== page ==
Here’s Looking at Film, Kid


Pencils down: writers’ strike a grim reality by Matt
November 6, 2007, 7:03 pm
Filed under: Entertainment Commentary, Entertainment News

Everyone better hunker down for some reruns, because the looming Hollywood writers’ strike—the first of its kind in over 20 years—is officially underway. Last-ditch negotiations between Hollywood’s 12,000-strong writers union and the Alliance of Motion Picture & Television Producers (AMPTP) proved unsuccessful and picketing commenced Nov. 5.

The Writers Guild of America (WGA) has been threatening to strike for months now, citing new methods of distribution as their primary concern for the livelihoods of Hollywood’s writers. Recently, television episodes and even movies have become available online for use with portable media devices. Writers don’t see a cent of this money and, frankly, they’re pissed.

But this animosity isn’t recent. In fact, the trouble dates back to a dark, primitive time before iPods or Lost. As DVD became America’s format of choice for movies, writers were stiffed with a measly $0.04 a pop for sales. Frankly, this strike has been a long time coming.

So what does this mean for us? Well, try watching Leno, Letterman or, hell, even Colbert sometime this week. The affects of the strike should be fairly evident. Film productions have come to screeching halts. In the coming weeks, television programming will opt for reruns. The industry will literally lose millions.

And this isn’t going to blow over in a few days. The 1988 writers’ strike dragged on an unbearable 22 weeks, with a reported $500 million in losses. Nick Counter, chief negotiator for the AMPTP, says he expects a long standoff. “We’re hunkered down for a long one,” he said. “From our standpoint, we made every good faith effort to negotiate a deal and they went on strike. At some point, conversations will take place. But not now.”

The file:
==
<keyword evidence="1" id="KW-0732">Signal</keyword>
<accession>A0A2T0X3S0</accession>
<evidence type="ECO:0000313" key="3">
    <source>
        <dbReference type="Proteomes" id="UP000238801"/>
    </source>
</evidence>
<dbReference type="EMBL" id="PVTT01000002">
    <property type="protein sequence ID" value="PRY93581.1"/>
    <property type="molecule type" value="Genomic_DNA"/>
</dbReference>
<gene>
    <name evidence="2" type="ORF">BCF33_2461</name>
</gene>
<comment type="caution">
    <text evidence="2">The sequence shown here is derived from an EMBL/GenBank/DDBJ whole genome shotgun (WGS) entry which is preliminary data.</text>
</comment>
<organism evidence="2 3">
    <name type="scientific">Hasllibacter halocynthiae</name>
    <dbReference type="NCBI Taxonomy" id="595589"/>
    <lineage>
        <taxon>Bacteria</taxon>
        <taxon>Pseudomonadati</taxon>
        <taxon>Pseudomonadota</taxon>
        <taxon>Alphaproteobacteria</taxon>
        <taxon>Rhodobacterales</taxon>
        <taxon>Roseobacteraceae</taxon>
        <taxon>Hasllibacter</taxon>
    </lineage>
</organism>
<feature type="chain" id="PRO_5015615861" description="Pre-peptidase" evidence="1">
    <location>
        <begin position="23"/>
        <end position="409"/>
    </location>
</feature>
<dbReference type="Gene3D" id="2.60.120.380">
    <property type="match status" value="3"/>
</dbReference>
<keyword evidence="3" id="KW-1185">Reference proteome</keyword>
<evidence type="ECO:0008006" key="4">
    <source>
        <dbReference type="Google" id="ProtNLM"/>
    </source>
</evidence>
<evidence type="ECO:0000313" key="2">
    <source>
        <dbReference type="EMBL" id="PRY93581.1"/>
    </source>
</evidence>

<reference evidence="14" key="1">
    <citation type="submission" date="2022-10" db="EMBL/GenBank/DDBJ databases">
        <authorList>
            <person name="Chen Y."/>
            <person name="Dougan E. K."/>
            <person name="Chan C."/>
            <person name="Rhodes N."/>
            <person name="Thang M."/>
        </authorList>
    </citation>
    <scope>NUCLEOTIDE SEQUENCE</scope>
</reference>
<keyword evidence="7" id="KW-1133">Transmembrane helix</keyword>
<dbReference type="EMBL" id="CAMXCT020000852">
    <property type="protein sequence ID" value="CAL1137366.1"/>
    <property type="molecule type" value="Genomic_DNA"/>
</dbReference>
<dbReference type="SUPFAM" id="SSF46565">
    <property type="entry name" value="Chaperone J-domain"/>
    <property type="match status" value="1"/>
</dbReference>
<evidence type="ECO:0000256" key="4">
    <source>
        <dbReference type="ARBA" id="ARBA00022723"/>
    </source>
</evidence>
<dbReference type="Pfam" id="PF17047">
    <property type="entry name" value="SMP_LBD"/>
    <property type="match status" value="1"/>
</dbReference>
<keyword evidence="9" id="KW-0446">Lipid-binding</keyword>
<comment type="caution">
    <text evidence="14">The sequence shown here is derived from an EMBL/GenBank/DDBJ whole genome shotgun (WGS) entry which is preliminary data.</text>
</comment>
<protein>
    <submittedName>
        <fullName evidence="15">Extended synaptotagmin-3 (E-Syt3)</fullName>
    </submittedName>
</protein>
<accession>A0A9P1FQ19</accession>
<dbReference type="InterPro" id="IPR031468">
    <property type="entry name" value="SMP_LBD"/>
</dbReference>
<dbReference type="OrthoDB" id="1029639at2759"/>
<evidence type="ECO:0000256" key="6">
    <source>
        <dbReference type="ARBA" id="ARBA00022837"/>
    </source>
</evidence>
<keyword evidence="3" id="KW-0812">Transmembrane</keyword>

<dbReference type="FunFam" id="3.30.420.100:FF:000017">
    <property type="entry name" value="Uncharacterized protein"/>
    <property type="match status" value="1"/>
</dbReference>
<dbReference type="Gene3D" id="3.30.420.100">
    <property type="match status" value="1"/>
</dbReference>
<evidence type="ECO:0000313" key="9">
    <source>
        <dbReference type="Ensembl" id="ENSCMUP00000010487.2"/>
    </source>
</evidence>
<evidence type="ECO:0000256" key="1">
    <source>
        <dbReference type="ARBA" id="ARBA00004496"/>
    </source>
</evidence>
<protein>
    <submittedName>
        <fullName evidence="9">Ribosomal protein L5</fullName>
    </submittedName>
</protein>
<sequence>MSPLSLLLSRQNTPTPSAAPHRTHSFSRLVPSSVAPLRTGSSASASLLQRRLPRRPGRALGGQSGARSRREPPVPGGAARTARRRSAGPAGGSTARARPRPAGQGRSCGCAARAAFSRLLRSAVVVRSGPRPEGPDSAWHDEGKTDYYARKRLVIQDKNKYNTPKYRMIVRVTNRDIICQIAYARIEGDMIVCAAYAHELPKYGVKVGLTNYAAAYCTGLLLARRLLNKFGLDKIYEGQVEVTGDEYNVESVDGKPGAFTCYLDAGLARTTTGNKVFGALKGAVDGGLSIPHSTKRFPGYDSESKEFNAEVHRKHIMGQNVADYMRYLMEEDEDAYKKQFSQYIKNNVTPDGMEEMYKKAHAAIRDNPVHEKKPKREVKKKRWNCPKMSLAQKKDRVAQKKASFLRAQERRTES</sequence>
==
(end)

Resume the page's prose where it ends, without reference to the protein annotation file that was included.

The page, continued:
Entertainment critics are weighing in on all sides. Some are accusing the WGA of taking advantage of new technology for higher wages. Others are staunchly supporting them in their efforts to “fight the Man.” Most people are just pissed off about missing Heroes.

Here’s the thing, though. It’s not a matter of supporting the underdog or rooting for the little guy. It’s the principle of the thing. If you’re a writer, you should get paid for your work, no matter how it’s distributed.

Digital media is fresh, yeah. But the AMPTP claims that streaming and downloadable video is “still too new to structure a model for compensation.” Distribution of art and entertainment, no matter how new the method, should warrant compensation for the artist responsible.

All we can do now is sit, wait and enjoy our Letterman reruns.

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6 Comments so far
Leave a comment

Writers make the show what it is. So good for them. $0.04 per DVD is ridiculous. Do you know what do the producers and executives make per DVD? And $0.00 is even for digital downloads is even more ludicrous.

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Comment by abseqdia

Amazing, I didn’t know about this topic up to now. Cheers!!

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Really awesome read! Honestly!

Comment by Candy Wade

Super great writing. Honest.

Comment by Maureen Wolf

Really awesome post. Honestly!

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